Kissinger, Kant, and the Syrians in Lebanon
In June 1976, a few months after being appointed director general of Israel's Ministry of Foreign Affairs, I traveled to the United States. The main purpose of my trip was to stand in for Foreign Minister Yigal Allon at the annual conference of AIPAC in Washington. During that visit I was also scheduled to meet Secretary of State Henry Kissinger. I had encountered him on a number of previous occasions, but only within the confines of the academic world. This was the first time I was going to meet him in my new official capacity.
A few days before I left for the U.S., one of my former teachers, the philosopher Nathan Rotenstreich, read in the press about my planned visit and asked me for an academic favor. Rotenstreich and another illustrious Jerusalem philosopher, Shmuel Hugo Bergmann, had just published a new Hebrew translation of Immanuel Kant's On Eternal Peace. Would I be willing, he asked, to present a copy to Kissinger when I met him? Of course I agreed.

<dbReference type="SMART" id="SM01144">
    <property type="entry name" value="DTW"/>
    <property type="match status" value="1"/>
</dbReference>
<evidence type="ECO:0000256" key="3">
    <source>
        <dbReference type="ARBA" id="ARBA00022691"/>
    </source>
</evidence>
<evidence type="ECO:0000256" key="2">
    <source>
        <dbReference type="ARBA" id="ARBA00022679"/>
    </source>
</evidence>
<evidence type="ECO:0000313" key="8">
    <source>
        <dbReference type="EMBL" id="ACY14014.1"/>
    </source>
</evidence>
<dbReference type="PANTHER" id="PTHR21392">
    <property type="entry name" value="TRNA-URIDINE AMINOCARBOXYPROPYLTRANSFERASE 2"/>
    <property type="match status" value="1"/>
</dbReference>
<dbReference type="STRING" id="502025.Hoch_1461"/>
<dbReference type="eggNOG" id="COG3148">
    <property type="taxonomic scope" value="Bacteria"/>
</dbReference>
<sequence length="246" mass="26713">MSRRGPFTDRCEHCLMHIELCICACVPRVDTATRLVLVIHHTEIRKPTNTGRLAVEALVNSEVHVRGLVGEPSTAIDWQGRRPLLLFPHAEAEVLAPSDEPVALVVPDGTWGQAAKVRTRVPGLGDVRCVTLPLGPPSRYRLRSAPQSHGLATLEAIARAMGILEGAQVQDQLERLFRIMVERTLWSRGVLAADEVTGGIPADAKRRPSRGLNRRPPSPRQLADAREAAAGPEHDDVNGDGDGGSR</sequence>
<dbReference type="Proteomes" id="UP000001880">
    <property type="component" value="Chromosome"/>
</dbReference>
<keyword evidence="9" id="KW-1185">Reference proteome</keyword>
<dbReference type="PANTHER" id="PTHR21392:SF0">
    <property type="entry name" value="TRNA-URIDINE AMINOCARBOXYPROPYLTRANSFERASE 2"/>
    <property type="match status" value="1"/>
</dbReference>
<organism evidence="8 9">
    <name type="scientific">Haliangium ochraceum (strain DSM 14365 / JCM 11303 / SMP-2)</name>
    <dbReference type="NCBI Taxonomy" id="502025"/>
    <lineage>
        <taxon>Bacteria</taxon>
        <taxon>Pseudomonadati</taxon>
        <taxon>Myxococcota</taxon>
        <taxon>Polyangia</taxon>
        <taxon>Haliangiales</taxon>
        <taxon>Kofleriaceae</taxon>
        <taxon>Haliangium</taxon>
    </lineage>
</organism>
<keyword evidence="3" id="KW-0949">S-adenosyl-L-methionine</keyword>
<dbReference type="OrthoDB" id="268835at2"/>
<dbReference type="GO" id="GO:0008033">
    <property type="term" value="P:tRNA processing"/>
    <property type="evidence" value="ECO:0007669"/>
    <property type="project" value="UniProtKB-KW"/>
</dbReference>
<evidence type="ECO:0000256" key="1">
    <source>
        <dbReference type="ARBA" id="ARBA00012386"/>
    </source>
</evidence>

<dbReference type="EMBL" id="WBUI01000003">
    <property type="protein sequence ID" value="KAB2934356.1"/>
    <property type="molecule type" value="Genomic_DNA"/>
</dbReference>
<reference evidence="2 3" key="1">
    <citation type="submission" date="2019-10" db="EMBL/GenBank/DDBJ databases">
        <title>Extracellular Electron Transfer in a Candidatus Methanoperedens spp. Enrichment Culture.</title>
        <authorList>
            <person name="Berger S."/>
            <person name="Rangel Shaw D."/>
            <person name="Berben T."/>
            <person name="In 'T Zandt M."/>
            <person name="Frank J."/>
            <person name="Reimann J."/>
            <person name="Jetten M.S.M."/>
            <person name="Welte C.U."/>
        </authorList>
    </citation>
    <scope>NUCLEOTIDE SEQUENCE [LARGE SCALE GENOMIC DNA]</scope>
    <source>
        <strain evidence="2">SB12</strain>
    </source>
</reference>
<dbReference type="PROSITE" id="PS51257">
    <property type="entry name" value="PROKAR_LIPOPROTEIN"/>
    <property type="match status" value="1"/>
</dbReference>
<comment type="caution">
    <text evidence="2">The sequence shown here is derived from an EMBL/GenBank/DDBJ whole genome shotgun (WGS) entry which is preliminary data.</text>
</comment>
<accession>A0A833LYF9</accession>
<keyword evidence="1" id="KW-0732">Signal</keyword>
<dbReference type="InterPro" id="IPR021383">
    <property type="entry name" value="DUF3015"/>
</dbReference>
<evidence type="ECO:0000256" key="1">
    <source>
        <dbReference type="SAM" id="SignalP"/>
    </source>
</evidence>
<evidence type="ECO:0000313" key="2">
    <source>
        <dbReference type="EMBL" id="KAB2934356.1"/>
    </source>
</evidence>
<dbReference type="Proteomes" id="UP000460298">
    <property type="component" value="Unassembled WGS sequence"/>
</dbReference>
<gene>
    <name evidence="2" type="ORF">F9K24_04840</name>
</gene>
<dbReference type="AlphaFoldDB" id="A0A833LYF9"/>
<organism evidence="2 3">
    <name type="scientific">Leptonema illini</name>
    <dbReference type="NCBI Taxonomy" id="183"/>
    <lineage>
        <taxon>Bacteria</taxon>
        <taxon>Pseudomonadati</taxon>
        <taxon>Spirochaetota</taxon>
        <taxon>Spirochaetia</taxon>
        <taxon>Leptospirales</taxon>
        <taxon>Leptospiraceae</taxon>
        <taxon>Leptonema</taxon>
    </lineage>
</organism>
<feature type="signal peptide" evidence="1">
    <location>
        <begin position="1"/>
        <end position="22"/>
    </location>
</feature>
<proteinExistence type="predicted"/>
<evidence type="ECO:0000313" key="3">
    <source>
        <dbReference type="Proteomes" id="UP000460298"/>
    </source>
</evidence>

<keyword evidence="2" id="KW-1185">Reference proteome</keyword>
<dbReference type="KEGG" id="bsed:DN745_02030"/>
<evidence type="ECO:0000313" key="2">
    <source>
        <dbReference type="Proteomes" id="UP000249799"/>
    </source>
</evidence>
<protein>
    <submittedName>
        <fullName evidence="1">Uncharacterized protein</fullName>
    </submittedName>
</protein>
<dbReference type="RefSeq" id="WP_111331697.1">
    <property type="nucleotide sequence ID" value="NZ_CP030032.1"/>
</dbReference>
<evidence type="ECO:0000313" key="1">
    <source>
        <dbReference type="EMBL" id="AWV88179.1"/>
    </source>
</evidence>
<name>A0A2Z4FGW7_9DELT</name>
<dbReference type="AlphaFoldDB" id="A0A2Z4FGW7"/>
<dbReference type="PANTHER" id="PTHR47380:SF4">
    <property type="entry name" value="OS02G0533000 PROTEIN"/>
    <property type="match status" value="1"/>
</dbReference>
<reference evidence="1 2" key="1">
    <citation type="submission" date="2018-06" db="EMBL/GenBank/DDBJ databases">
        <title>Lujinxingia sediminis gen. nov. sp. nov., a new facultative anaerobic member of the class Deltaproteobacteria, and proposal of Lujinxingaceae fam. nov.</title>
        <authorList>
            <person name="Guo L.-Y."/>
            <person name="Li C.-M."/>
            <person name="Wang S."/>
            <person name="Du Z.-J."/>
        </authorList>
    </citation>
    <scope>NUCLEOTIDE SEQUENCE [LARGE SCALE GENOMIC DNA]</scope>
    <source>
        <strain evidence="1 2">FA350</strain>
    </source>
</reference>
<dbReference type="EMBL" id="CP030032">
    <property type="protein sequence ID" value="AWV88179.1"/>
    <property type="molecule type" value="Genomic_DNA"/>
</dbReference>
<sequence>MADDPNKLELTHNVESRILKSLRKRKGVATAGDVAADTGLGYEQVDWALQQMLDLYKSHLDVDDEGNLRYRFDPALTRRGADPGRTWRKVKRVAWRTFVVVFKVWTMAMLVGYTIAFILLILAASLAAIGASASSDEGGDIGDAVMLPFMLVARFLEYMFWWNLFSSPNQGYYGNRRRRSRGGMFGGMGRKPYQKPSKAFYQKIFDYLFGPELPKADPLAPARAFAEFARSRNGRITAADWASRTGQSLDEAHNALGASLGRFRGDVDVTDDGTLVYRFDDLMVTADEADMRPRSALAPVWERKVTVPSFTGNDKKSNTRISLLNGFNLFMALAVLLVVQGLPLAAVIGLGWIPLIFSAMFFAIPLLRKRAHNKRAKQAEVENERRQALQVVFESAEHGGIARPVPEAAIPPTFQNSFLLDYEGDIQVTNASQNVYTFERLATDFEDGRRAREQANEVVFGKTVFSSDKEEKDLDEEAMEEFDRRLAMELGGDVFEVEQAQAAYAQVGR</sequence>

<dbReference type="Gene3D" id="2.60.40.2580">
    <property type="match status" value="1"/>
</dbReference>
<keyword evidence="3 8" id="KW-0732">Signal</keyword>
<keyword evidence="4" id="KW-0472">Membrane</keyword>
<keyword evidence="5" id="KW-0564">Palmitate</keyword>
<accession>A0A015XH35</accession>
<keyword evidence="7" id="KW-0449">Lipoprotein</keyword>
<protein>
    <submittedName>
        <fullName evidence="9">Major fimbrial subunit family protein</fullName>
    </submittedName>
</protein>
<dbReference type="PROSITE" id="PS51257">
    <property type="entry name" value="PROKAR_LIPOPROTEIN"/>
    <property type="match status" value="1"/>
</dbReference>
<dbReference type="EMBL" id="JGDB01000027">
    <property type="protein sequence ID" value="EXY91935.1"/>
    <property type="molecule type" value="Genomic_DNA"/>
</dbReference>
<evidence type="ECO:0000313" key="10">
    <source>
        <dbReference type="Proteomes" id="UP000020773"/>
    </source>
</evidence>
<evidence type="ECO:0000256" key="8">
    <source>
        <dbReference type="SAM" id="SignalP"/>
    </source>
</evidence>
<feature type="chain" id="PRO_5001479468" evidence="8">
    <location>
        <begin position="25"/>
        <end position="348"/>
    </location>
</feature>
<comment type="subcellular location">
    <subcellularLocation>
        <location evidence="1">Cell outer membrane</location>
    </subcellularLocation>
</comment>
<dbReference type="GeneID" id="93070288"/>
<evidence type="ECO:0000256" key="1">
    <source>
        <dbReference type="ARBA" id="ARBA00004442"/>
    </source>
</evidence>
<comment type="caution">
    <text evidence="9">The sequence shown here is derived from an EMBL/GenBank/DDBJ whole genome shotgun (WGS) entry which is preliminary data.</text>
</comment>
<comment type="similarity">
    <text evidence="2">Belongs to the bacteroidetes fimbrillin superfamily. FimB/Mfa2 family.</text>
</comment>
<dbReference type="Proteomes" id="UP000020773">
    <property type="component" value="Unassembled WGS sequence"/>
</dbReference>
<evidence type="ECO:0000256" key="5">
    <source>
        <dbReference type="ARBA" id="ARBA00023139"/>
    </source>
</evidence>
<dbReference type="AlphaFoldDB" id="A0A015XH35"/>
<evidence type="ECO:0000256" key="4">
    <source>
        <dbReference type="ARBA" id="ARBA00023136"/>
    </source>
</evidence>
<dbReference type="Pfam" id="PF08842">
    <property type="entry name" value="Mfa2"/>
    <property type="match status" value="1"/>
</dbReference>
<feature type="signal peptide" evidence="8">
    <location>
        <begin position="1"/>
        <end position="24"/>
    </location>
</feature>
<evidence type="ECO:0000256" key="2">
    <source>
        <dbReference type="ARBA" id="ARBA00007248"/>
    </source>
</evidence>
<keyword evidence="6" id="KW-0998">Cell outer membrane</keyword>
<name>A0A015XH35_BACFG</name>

Together with Ambassador Simcha Dinitz, Deputy Chief of Mission Hanan Bar-On, and the embassy's counselor Eytan Bentsur, I went to meet Kissinger, as well as Deputy Secretary of State Philip Habib and Assistant Secretary of State for Near Eastern and South Asian Affairs Roy Atherton. One of the issues that dominated our discussions was the recent incursions of Syrian forces into Lebanon. In the ever-changing Byzantine politics of his country's western neighbor, President Hafez al-Assad was playing a complex game of balancing his ideological support for the Palestinians with a tilt toward the Christian Maronites. In line with these aims, the Syrians were slipping into southern Lebanon and were about to overrun the strategically-located village of Aishieh, not far from Israel's northern tip.